Surgical Treatment for Gastric Ulcer
The indication for surgery is continuous pain not responding to conservative treatment and bleeding. Surgery is the final choice of treatment. The preference of surgical treatment depends on severity of symptoms and if gastric ulcer is also associated with duodenal ulcer known as peptic ulcer. There are five choices of surgeries to treat gastric ulcer. Endoscopy is performed mostly to cauterized bleeding ulcer. Once the bleeding is control then patient may be considered for one of the 4 remaining choice of surgeries.
- Billroth I Gastrectomy for Treating Gastric Ulcer- The procedure is performed when patient is suffering with selective recurrent gastric ulcer not responding to conservative treatment. Surgery involves removal of pylorus a distal 1/3rd of stomach and then end of remaining stomach is connected to duodenum. Surgery improves the gastric emptying time. The gastric juice with high acidic content stays for short period of time during stage of empty stomach resulting in minimum detrimental effect on stomach mucosa.
- Billroth II or Pólya Gastrectomy for Treating Gastric Ulcer- The procedure is preferred when ulcers are found in stomach as well as duodenum. The procedure involves removal of part of lesser curvature or right side of stomach and stomach antrum. The remaining stomach is connected by anastomosis to jejunum. The surgical procedure thus is also known as gastro-jejunostomy. The surgery helps to improve gastric emptying time and also prevents exposure of stomach as well as duodenal mucosal surface for gastric acid content.
- Highly Selective Vagotomy- The vegus nerve is a parasympathetic autonomic nerve. The end fibers of vagus nerve are connected to the gastric mucosal cells. The vagus nerve impulse stimulates the gastric mucosal cells to secrete histamine. Histamine then triggers proton pump to secretes acid. The surgery involves cutting the selective nerve fibers of vagus nerve that supplies the branches to stomach and duodenum. The selective removal of nerve fibers prevents activation of proton pump and thus decreases secretion of acid. Surgery involves laparotomy incision to expose stomach and vagus nerve. Vagus nerve is then transacted or cut.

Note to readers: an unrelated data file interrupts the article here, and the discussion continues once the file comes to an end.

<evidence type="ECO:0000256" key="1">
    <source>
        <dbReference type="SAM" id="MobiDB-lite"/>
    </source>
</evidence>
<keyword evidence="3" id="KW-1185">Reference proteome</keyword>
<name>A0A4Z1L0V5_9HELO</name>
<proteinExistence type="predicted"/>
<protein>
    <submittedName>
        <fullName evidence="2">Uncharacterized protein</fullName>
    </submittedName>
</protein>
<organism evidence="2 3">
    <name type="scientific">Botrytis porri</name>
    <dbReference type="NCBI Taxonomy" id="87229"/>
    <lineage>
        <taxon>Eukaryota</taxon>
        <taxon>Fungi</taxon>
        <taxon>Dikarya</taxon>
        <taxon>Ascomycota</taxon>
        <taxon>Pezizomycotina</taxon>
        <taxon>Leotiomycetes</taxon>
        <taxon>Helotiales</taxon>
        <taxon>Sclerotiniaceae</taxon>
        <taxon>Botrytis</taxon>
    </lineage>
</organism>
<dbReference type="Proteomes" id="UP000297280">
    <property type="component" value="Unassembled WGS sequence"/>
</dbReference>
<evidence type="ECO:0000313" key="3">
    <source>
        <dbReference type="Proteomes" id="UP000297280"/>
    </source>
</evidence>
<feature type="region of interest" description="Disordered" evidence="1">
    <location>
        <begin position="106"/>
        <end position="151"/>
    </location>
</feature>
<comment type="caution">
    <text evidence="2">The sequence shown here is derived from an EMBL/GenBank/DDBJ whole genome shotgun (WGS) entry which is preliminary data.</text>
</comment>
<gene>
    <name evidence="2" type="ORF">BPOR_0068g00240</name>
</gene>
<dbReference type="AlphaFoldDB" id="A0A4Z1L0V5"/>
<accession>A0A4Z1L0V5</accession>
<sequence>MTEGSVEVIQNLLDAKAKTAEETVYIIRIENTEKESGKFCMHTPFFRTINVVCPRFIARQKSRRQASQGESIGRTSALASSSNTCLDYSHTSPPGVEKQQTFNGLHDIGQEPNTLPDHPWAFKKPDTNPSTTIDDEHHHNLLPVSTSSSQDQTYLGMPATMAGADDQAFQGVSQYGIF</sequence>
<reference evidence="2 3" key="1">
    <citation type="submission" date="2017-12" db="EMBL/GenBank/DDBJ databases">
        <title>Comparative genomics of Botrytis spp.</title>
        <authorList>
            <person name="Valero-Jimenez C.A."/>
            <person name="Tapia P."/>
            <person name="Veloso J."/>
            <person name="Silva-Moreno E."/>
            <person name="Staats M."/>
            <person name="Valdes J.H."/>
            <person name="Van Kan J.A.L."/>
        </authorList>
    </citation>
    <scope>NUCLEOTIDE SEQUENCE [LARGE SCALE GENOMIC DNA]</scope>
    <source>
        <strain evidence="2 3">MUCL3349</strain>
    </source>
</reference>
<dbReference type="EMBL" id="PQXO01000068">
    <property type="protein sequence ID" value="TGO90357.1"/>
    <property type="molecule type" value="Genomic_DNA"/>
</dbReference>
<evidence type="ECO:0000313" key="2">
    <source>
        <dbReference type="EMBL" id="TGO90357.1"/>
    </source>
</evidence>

- Truncal Vagotomy and Pyloroplasty to Treat Gastric Ulcer- The distal part of the stomach is known as pylorus. Pylorus contains thick muscle fibers and continuous periodic contractions of muscles of pylorus controls emptying of stomach. The food stays in stomach for few hours because of such continuous contraction of muscles of pylorus. The pyloroplasty surgery involves the horizontal incision and then longitudinal closure of pylorus muscles and mucosa. The surgery prevents the continuous closure of exit of gastric lumen so acidic gastric juice content does not stay in stomach for long time. The pyloroplasty or bypass of pyloric lumen is also performed by connecting body of stomach to jejunum. Pyloroplasty surgery is most often combined with vagotomy. Truncal vagotomy is transaction of main branch of vagus nerve, which contains nerve fibers of stomach, duodenum, jejunum, liver and celiac plexus.
- Endoscopic Cauterization of Gastric Ulcer- The gastric or stomach ulcer with conservative treatment in few cases stays asymptomatic most time with very mild on and often pain. The gastric ulcer may continue enlarging in size and depth. Occasionally in few cases ulcer starts bleeding profusely because of infiltration in mucosal artery. The mild to moderate bleeding is noticed as hemoptysis (spitting blood or blood in vomitus) or blood in stool. Severe bleeding causes profuse vomiting of blood. The loss of blood leads to severe low blood pressure. Treatment of bleeding gastric ulcer is elective or emergency. Mild bleeding is treated as elective, while severe bleeding is considered emergency. Endoscopy procedure is performed using tubular camera known as endoscope. The surgeon can see the image through eye piece at opposite end of camera or over the TV screen when eye piece is connected to TV image transmitter. The procedure is also performed as a diagnostic procedure to evaluate the position and number of ulcer.Gastric endoscopy is always extended to duodenum, jejunum and proximal part of small intestine. If the gastric ulcer is bleeding, then cautery is used to cauterized bleeding vessels. Tiny tubular cautery electrode passed through the endoscope. The advanced research in surgery indicates vagotomy and pyloroplasty can be performed using endoscopy.
Alternative Therapy for Gastric Ulcer
Several substances are used orally to treat gastric ulcer. The favorable results are often few and there are scientific data to prove the treatment is effective. The substances used are honey, garlic, cranberry, turmeric, mastic and cabbage. Probiotics and flavonoids are also often tried with some success.